Format

Send to

Choose Destination
Elife. 2017 Jun 13;6. pii: e24080. doi: 10.7554/eLife.24080.

Freezing suppression by oxytocin in central amygdala allows alternate defensive behaviours and mother-pup interactions.

Author information

1
Champalimaud Neuroscience Programme, LIsboa, Portugal.
2
Department of Neuroscience and Physiology, New York University School of Medicine, New York, United States.
3
Sackler Institute of Graduate Biomedical Sciences, New York University School of Medicine, New York, United States.
4
Emotional Brain Institute, Nathan Kline Institute for Psychiatric Research, New York, United States.
5
New York University Child Study Center, New York University School of Medicine, New York, United States.
6
Department of Child and Adolescent Psychiatry, New York University School of Medicine, New York, United States.

Abstract

When animals and their offspring are threatened, parents switch from self-defense to offspring protection. How self-defense is suppressed remains elusive. We postulated that suppression of the self-defense response, freezing, is gated via oxytocin acting in the centro-lateral amygdala (CeL). We found that rat dams conditioned to fear an odor, froze when tested alone, whereas if pups were present, they remained in close contact with them or targeted the threat. Furthermore, blocking oxytocin signaling in the CeL prevented the suppression of maternal freezing. Finally, pups exposed to the odor in the presence of the conditioned dam later froze when re-exposed alone. However, if oxytocin signaling in the dam had been blocked, pups failed to learn. This study provides a functional role for the well-described action of oxytocin in the central amygdala, and demonstrates that self-defense suppression allows for active pup protection and mother-pup interactions crucial for pup threat learning.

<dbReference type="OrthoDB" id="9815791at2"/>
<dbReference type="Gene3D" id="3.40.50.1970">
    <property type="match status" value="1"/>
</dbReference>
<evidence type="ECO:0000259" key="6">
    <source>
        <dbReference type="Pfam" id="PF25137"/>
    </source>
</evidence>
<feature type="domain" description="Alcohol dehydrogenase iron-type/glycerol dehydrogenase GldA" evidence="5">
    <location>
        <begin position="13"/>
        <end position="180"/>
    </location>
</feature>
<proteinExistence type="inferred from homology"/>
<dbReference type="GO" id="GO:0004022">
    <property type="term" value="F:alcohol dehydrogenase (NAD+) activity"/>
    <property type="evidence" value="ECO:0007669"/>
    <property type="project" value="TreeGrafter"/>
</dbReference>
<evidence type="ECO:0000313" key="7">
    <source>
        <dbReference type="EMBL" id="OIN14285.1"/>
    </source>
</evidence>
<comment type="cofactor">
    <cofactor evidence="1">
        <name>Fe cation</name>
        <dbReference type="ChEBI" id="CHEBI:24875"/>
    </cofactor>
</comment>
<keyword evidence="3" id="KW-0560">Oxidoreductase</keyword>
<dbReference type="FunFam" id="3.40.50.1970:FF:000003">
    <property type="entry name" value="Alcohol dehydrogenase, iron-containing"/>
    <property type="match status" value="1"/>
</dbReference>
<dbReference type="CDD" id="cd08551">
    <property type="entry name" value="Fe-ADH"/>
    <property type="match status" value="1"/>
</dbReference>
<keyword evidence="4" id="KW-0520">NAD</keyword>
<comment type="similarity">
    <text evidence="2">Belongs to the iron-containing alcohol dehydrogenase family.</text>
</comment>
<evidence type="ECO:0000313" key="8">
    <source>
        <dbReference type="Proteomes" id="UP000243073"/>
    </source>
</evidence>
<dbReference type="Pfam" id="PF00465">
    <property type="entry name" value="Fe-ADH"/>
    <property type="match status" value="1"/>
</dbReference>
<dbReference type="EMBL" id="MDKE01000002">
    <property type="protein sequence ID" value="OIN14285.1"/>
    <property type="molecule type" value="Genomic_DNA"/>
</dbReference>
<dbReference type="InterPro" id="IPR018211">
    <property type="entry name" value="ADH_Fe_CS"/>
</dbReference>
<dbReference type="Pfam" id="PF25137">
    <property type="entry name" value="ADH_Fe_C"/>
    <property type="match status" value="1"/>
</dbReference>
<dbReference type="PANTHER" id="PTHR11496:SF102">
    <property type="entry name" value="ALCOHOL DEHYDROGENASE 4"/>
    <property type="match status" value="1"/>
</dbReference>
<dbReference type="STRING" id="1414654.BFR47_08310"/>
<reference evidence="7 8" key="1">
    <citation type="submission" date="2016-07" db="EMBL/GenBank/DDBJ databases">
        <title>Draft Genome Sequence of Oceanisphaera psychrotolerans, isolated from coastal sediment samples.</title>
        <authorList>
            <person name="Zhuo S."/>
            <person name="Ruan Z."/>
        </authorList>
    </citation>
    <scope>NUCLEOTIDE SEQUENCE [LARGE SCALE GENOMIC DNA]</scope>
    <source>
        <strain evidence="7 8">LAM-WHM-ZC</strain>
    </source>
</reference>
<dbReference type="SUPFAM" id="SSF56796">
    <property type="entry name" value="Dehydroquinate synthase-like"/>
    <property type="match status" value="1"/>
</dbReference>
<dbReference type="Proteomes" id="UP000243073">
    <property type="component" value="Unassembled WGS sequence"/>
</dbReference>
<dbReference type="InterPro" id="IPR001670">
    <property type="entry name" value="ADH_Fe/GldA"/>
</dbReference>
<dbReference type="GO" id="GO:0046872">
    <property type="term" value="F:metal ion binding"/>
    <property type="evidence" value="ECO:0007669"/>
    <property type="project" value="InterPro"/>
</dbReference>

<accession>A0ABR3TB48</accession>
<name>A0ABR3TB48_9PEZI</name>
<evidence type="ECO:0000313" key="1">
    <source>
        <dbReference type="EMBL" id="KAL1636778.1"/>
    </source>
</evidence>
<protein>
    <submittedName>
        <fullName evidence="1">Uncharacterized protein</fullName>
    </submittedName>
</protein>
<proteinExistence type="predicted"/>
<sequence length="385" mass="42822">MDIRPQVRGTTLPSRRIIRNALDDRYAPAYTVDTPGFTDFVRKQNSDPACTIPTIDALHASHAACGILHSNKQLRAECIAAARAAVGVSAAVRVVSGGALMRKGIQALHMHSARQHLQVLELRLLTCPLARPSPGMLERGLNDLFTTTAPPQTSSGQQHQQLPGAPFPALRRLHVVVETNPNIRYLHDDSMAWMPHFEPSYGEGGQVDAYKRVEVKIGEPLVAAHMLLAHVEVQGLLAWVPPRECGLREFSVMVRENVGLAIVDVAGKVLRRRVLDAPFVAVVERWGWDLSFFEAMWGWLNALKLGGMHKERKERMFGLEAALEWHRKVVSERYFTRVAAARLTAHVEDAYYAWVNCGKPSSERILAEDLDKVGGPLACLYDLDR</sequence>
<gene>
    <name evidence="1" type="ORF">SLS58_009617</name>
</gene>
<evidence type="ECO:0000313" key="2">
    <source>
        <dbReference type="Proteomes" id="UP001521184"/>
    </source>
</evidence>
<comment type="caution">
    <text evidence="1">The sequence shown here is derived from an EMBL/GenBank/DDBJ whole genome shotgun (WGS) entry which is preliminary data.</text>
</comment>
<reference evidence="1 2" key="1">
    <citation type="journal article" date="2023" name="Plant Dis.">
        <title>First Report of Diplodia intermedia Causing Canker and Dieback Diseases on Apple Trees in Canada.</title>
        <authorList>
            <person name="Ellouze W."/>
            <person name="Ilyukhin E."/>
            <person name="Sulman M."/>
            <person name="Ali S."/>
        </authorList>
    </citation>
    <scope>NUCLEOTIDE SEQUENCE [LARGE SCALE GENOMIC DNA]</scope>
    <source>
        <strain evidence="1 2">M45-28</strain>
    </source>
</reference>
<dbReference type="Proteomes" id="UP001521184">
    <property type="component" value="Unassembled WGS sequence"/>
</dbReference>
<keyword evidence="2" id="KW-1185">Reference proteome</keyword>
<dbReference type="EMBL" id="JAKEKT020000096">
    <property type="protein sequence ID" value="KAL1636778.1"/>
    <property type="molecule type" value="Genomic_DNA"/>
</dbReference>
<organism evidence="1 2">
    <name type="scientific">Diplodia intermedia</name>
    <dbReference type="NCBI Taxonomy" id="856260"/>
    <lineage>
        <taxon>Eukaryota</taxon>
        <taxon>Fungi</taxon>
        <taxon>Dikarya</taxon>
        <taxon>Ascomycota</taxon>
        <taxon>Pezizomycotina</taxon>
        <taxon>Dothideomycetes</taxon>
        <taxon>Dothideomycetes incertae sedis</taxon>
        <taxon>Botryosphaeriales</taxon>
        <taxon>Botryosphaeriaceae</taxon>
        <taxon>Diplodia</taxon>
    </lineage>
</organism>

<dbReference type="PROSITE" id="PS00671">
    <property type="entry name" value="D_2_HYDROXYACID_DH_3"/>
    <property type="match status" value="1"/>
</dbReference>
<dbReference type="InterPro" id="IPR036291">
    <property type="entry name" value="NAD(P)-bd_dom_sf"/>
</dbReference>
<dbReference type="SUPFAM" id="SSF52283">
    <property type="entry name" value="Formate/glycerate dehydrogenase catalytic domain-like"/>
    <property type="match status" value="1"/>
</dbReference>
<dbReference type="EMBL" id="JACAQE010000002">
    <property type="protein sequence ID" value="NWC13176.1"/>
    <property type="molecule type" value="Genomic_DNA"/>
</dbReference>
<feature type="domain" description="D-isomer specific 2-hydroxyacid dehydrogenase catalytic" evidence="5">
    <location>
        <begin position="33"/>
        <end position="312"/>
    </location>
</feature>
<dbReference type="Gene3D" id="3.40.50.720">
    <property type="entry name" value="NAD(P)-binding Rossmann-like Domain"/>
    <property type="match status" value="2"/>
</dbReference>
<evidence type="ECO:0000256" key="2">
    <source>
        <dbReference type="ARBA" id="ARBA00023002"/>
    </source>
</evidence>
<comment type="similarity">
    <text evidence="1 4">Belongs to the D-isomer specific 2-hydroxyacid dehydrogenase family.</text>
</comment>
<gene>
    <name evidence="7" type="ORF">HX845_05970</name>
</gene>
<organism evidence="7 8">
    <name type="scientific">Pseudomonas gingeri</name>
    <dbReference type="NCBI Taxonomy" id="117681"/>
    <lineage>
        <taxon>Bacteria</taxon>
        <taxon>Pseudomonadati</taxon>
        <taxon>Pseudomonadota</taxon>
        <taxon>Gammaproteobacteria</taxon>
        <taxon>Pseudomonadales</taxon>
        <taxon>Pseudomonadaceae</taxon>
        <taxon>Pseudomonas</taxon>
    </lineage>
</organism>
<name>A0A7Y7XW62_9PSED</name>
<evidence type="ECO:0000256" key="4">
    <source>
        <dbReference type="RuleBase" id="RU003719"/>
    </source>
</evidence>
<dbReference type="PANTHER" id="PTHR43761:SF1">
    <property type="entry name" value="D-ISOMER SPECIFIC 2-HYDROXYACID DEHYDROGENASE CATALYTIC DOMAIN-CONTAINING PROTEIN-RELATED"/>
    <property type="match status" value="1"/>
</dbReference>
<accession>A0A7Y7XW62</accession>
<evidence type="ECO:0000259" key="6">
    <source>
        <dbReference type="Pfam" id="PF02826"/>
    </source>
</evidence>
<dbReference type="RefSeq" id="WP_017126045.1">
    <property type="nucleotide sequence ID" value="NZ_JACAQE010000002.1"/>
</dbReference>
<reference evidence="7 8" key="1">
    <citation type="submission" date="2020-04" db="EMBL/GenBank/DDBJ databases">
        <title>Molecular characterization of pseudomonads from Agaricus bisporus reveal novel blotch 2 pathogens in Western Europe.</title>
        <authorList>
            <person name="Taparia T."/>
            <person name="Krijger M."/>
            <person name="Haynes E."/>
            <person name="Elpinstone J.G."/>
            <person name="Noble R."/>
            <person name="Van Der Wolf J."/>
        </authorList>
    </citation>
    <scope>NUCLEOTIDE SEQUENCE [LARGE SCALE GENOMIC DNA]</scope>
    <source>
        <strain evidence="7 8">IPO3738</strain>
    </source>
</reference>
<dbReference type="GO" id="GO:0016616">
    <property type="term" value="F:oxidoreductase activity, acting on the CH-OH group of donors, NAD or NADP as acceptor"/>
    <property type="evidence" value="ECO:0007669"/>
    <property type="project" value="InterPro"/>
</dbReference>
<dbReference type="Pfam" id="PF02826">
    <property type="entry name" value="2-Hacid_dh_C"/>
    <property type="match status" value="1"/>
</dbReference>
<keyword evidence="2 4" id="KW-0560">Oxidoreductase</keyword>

KEYWORDS:

freezing; learning; maternal behavior; neuroscience; rat; social interactions

PMID:
28606306
PMCID:
PMC5469614
DOI:
10.7554/eLife.24080
[Indexed for MEDLINE]
Free PMC Article

Supplemental Content

Full text links

Icon for eLife Sciences Publications, Ltd Icon for PubMed Central Icon for NYU School of Medicine
Loading ...
Support Center